Watchdog groups sounded alarms on Monday after the Wall Street Journal reported that the proposed mega-merger of Bayer and Monsanto has cleared its final regulatory hurdle in the United States.
The reported approval from the Justice Department came "after the companies pledged to sell off additional assets," the Journal reported, and despite concerns raised by hundreds of food and farm groups. It also comes weeks after the European Commission gave its thumbs up.
"The approval of the third supersized seed merger, after ChemChina-Syngenta and Dow-DuPont," said Wenonah Hauter, executive director of Food & Water Watch, "leaves farmers vulnerable to price gouging for seeds and other supplies and strengthens the hold a few dominant corporations have over the entire food system."
"The Justice Department's rubber stamping of these three seed mega-mergers transforms the already concentrated agrichemical and seed market, effectively reducing the number of competitors from six to three," she added.
Because it will make it harder for farmers to acquire non-genetically modified seeds to plant, it "makes it harder for agriculture to get off the GMO-chemical treadmill that just keeps increasing in speed," she said.
With its reported stamp of approval, the pending merger shows that "the federal government is not taking the impact of corporate control of our food supply seriously. It's time for Congress to establish a moratorium on mega-mergers in the food system," Hauter argued.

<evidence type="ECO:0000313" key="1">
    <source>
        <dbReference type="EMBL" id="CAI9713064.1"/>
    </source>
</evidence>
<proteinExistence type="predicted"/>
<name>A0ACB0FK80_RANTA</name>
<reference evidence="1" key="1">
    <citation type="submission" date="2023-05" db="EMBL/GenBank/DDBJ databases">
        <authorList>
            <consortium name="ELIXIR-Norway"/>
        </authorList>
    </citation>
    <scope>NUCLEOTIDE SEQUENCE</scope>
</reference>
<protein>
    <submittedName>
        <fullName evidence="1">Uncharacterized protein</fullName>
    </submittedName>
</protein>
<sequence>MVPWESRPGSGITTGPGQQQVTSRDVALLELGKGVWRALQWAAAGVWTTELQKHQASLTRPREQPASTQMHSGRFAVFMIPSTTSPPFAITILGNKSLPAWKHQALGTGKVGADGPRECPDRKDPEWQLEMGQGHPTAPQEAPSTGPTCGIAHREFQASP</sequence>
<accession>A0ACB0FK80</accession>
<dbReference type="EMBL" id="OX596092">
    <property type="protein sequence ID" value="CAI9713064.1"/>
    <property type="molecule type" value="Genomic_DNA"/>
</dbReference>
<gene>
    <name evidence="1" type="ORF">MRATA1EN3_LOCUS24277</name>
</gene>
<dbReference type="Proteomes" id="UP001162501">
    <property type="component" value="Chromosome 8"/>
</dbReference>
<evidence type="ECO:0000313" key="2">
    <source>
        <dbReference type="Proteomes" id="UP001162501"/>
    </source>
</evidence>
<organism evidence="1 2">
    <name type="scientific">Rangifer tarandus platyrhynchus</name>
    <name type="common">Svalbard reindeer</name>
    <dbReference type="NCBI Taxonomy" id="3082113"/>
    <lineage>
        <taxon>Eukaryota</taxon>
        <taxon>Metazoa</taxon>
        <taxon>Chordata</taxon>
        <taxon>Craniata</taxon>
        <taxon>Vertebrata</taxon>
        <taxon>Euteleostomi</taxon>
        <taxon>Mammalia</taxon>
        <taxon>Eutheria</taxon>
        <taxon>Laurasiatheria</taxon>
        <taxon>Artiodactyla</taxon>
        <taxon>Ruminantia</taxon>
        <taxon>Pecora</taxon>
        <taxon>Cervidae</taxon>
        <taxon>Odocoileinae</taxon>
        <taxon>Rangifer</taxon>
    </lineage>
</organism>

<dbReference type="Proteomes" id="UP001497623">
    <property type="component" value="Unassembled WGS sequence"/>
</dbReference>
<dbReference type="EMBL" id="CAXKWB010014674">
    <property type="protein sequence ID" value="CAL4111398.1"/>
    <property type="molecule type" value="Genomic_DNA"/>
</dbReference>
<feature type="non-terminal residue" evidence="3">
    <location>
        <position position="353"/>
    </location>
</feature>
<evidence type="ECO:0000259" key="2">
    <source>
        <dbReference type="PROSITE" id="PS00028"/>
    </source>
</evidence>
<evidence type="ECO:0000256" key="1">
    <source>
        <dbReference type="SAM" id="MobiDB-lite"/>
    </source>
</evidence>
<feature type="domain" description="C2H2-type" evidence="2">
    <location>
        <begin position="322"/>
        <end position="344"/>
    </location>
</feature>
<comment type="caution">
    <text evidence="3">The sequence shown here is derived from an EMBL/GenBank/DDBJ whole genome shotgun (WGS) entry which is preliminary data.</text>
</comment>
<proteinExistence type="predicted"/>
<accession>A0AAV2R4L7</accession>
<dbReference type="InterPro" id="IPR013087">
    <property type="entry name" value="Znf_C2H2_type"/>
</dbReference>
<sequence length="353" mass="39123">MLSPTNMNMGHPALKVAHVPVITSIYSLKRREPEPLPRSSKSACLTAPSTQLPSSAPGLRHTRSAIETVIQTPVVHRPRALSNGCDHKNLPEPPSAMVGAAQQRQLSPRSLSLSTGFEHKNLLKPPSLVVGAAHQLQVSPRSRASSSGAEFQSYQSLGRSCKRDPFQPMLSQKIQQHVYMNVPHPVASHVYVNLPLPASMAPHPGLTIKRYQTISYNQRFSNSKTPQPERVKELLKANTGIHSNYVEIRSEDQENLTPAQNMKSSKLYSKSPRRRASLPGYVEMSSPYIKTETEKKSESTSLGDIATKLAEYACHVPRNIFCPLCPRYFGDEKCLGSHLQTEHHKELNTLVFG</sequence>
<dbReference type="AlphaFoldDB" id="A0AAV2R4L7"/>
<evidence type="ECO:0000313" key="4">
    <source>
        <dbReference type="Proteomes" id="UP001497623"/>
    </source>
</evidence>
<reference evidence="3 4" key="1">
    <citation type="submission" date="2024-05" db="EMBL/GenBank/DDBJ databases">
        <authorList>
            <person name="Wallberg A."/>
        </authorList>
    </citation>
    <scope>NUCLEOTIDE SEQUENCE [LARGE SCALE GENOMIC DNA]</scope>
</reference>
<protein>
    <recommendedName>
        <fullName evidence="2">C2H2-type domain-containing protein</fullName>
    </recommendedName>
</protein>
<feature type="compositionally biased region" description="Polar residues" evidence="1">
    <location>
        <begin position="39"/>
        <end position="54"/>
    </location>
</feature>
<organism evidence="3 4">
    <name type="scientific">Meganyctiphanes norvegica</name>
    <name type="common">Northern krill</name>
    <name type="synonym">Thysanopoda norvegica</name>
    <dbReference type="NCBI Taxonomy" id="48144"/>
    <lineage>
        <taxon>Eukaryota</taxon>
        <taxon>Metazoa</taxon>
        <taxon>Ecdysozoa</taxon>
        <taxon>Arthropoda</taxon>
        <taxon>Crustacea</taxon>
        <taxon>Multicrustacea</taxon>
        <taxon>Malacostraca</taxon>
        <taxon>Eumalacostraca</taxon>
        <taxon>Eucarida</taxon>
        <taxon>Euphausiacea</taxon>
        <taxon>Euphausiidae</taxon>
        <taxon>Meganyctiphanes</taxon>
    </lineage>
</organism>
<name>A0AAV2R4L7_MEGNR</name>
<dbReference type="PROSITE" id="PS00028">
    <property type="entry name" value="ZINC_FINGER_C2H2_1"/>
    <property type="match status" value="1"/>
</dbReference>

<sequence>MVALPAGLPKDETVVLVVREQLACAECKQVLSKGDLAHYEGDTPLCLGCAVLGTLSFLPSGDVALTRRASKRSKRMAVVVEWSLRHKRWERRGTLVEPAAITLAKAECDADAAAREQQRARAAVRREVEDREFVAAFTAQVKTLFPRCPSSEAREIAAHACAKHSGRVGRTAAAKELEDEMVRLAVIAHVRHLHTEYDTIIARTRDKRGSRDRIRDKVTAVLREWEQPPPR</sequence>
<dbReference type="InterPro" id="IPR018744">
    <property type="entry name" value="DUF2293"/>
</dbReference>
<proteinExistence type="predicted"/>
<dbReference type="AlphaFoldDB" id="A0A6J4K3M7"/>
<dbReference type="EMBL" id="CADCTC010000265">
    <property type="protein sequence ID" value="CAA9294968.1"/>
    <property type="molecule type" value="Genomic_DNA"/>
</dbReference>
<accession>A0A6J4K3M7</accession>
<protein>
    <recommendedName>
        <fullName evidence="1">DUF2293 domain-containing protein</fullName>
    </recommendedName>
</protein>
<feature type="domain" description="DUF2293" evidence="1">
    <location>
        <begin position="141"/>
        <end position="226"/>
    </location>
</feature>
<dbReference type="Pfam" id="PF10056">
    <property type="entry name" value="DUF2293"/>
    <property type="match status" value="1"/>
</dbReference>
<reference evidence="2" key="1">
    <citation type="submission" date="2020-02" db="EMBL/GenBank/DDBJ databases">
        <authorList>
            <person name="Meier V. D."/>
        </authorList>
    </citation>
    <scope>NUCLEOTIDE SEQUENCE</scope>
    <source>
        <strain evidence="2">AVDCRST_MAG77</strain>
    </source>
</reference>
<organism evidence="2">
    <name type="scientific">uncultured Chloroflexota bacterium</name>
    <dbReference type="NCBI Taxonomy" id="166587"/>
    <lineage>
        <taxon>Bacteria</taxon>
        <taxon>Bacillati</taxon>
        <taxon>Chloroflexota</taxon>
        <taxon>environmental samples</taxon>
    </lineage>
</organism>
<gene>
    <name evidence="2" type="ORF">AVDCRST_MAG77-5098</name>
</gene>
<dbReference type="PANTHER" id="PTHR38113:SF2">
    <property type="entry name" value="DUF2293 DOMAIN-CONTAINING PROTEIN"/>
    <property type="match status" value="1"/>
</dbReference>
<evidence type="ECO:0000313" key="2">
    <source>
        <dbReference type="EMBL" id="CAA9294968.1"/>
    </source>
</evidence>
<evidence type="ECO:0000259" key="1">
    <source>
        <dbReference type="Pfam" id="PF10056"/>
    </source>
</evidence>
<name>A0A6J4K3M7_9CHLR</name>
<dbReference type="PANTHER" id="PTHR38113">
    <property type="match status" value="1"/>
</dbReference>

Jason Davidson, food and technology campaign associate with Friends of the Earth, was equally critical in his reaction to the development.
"The Department of Justice has decided that corporate profits matter more than the interests consumers and farmers. This decision will massively increase the power of major agrichemical companies that already have a stranglehold on our food system," he declared in a statement.
He went on to lament that "American farmers will see increased seed prices, fewer options, and decreased bargaining power." Echoing Hauter's warning, he argued. "This merger from hell will further entrench the failing model of toxic, chemical intensive agriculture, which is poisoning people and the planet."
A recent poll found that nearly 94 percent of farmers expressed concern that a Bayer-Monsanto merger would have a negative impact on independent farmers and their communities. It also found that 89 percent of farmers said they believe the merger would lead to increased pressure for chemically-dependent farming.
Shares of Monsanto, meanwhile, jumped 6.6 percent following the Journal's reporting on the $66 billion takeover by Bayer.